August 22, 2014 / 7:17 AM / 3 years ago

UPDATE 2-Stronger Dutch economy keeps ABN Amro privatisation on track

* Dutch property market stable after years of decline

* No firm date set for return of ABN to private hands

* Financial rescues cost Dutch state 40 bln euros (Adds context, float, CEO quote)

By Thomas Escritt

AMSTERDAM, Aug 22 (Reuters) - Dutch bank ABN Amro , polishing up its balance sheet for a possible privatisation next year, said a stronger mortgage market, fewer bad loans and signs of economic recovery lifted its underlying profit in the first half of 2014.

Although net income fell sharply because of two one-off charges, a second quarter of underlying profit growth brought closer the moment when the Dutch state can return the bank to the stock market, Chief Executive Gerrit Zalm said.

“I think we are on schedule,” he said. “The development in the third quarter is important so you have some quarters that show you are well on track.”

Once a leader in international finance, ABN Amro was bought by the Dutch state in 2008 as part of a 16.8 billion euro bailout. It now aims to re-list in the first half of 2015.

After nearly five years of consecutive declines in real estate prices, the Dutch property market appeared to have bottomed out earlier this year, with transaction volumes rising sharply and a revival of orders of new homes.

Zalm has said it would take three such quarters of solid performance for him to recommend to the government that it was time to re-privatise the bank.

The proceeds would help the Duch governemnt, one of the strictest advocates of fisacl discipline in the euro zone, keep its deficit comfortably below the European Union’s ceiling of 3 percent of gross domestic product.

Final approval for an IPO on the Euronext stock exchange will come from the Finance Ministry, which has said ABN Amro will be re-listed if market conditions are favourable, the bank is healthy and there is sufficient investor appetite.

Underlying profit growth of 47 percent to 322 million euros was driven in part by a drop in impairments for residential mortgages and loans to small and medium-sized businesses.

Net profit fell to 39 million euros from 402 million a year earlier. The charges included a 216 million euro transfer to the bank’s new defined contribution pension scheme and a 67 million euro levy paid for the nationalisation of Dutch bank SNS Reaal.

The Dutch government paid out nearly 40 billion euros to rescue the domestic financial sector during the 2008 financial crisis, when it provided capital injections for banking and insurance group ING, insurer Aegon and SNS Reaal, as well as nationalising ABN AMRO.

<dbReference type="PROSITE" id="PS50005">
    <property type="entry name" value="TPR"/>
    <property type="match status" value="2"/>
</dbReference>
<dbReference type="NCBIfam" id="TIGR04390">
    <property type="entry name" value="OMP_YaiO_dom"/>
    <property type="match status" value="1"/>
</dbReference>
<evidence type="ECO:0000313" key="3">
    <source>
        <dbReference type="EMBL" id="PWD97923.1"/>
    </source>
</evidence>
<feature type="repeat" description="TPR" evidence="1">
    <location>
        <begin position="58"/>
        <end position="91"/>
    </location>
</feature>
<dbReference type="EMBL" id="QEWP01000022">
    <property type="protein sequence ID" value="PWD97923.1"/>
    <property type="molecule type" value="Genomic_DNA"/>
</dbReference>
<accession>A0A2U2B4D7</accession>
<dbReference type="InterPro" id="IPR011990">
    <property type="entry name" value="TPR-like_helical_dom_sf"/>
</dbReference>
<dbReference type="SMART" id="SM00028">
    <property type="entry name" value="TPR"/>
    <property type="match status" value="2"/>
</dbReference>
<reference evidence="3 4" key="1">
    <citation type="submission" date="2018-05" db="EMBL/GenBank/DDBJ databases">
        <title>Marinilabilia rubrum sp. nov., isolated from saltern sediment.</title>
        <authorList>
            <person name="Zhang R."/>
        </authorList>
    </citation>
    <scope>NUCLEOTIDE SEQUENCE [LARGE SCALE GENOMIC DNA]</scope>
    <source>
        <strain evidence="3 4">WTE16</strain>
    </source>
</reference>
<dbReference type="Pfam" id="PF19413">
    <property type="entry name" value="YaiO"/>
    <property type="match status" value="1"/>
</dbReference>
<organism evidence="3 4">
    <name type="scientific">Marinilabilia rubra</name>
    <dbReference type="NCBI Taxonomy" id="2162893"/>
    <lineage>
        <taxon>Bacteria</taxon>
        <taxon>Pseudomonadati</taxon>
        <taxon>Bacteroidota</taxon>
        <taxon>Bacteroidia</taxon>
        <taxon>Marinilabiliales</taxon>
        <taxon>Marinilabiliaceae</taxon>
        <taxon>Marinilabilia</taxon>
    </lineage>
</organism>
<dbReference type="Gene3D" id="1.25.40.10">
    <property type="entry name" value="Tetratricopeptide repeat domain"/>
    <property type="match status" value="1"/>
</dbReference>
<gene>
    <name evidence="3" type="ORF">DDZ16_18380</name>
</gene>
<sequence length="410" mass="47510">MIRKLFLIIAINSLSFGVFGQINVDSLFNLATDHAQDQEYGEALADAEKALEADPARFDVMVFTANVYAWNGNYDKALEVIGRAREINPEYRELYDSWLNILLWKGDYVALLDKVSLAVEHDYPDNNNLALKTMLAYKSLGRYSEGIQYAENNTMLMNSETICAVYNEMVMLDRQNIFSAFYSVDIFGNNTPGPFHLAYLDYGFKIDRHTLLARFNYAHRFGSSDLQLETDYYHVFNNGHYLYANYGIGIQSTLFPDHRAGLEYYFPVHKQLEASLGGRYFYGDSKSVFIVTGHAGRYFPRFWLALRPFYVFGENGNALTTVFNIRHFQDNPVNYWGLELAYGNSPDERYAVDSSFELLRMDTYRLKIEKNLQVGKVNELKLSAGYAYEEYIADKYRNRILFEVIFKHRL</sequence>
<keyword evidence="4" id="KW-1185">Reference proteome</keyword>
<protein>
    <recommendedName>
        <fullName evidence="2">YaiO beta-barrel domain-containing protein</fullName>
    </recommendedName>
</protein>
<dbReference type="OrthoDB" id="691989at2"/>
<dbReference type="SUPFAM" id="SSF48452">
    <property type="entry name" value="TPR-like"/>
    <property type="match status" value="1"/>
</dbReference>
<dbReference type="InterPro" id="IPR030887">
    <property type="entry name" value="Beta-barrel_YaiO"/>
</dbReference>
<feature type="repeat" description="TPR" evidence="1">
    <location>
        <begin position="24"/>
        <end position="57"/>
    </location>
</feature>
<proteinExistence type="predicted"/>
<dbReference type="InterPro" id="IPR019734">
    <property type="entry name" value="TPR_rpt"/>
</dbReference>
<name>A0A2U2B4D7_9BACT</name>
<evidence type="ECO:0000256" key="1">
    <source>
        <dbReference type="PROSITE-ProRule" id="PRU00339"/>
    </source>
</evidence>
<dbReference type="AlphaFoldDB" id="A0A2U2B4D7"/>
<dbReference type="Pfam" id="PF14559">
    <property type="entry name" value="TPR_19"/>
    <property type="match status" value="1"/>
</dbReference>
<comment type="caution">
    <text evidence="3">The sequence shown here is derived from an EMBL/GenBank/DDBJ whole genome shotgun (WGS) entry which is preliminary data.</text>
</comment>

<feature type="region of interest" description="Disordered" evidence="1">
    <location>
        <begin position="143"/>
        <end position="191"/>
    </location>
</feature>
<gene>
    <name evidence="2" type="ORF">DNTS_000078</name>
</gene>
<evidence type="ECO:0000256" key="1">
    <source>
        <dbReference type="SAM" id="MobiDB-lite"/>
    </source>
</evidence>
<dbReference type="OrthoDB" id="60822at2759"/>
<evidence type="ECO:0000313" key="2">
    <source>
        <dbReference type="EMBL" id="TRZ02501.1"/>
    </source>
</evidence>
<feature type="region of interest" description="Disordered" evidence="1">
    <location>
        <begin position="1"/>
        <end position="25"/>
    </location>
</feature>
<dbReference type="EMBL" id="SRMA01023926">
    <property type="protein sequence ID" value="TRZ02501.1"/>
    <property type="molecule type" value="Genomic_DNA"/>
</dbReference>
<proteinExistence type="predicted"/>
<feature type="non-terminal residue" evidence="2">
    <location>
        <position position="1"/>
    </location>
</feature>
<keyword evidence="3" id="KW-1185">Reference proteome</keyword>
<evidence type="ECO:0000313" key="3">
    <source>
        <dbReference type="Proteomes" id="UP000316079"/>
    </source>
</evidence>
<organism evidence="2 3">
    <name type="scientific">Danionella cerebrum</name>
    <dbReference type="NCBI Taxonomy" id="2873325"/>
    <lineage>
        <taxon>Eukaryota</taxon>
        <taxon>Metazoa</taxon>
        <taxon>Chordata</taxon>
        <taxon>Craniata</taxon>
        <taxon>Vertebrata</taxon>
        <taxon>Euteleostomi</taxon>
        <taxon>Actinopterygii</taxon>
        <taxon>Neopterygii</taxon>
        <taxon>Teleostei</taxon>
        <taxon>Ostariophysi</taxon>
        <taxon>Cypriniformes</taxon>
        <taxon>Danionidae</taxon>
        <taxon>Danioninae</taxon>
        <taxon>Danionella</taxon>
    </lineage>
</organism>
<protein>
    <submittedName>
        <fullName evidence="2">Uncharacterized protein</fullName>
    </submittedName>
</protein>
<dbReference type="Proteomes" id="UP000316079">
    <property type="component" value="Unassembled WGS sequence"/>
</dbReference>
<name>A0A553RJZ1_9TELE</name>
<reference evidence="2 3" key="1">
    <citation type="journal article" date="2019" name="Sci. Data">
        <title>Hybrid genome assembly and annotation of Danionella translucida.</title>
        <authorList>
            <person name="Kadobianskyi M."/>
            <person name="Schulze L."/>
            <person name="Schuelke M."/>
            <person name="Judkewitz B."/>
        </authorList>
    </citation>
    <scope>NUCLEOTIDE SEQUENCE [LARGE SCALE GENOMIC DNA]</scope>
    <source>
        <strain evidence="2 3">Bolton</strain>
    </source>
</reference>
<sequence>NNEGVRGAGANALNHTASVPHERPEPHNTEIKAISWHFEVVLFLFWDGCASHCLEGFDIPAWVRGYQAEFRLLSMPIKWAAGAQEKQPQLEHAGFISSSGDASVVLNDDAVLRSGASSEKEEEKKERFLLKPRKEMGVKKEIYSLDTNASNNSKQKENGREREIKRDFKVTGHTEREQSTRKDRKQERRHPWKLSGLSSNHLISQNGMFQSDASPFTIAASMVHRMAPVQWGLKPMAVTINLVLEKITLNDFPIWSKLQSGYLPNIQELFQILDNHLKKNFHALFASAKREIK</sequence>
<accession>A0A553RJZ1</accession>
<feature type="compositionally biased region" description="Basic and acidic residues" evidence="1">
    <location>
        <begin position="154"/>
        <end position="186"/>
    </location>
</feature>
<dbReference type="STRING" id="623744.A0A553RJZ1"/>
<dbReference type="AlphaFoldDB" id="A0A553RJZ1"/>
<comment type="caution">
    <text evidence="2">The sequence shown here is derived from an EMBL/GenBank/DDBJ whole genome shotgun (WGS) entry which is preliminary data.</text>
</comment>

The Dutch government aims to reprivatise ABN AMRO, but has not set a date.

The bank reported a decline of 164 million euros in the volume of impaired loans in its credit portfolio to 342 million.

“It is clear that the housing market is improving. There are more transactions, more houses being sold. This means we have lower impairments for mortgage loans not being paid back,” Zalm said.

He said the bank was well on the way toward achieving financial targets it had set for itself for 2017. The bank has previously said progress on these targets is a precondition for recommending to the government that it be privatised again.

In the first six months of the year, the bank achieved a return on equity of 10.1 percent - a significant increase from the 7.6 percent in the same period of 2013, and meeting the bank’s 2017 target of between 9 and 12 percent.

Net interest income, the large majority of the bank’s income, was up 6 percent in the second quarter, while the underlying cost-to-income ratio stood at 61 percent, just short of ABN’s 2017 goal. Return on equity fell slightly compared to the previous quarter, from 10.9 percent to 9.2 percent.

The bank said geopolitical developments, particularly in Russia and Ukraine, might pose a risk to future performance by putting the economy under pressure. The bank said it had limited direct exposure to Russia and “negligible” exposure to Ukraine. (Editing by Anthony Deutsch and Tom Pfeiffer)

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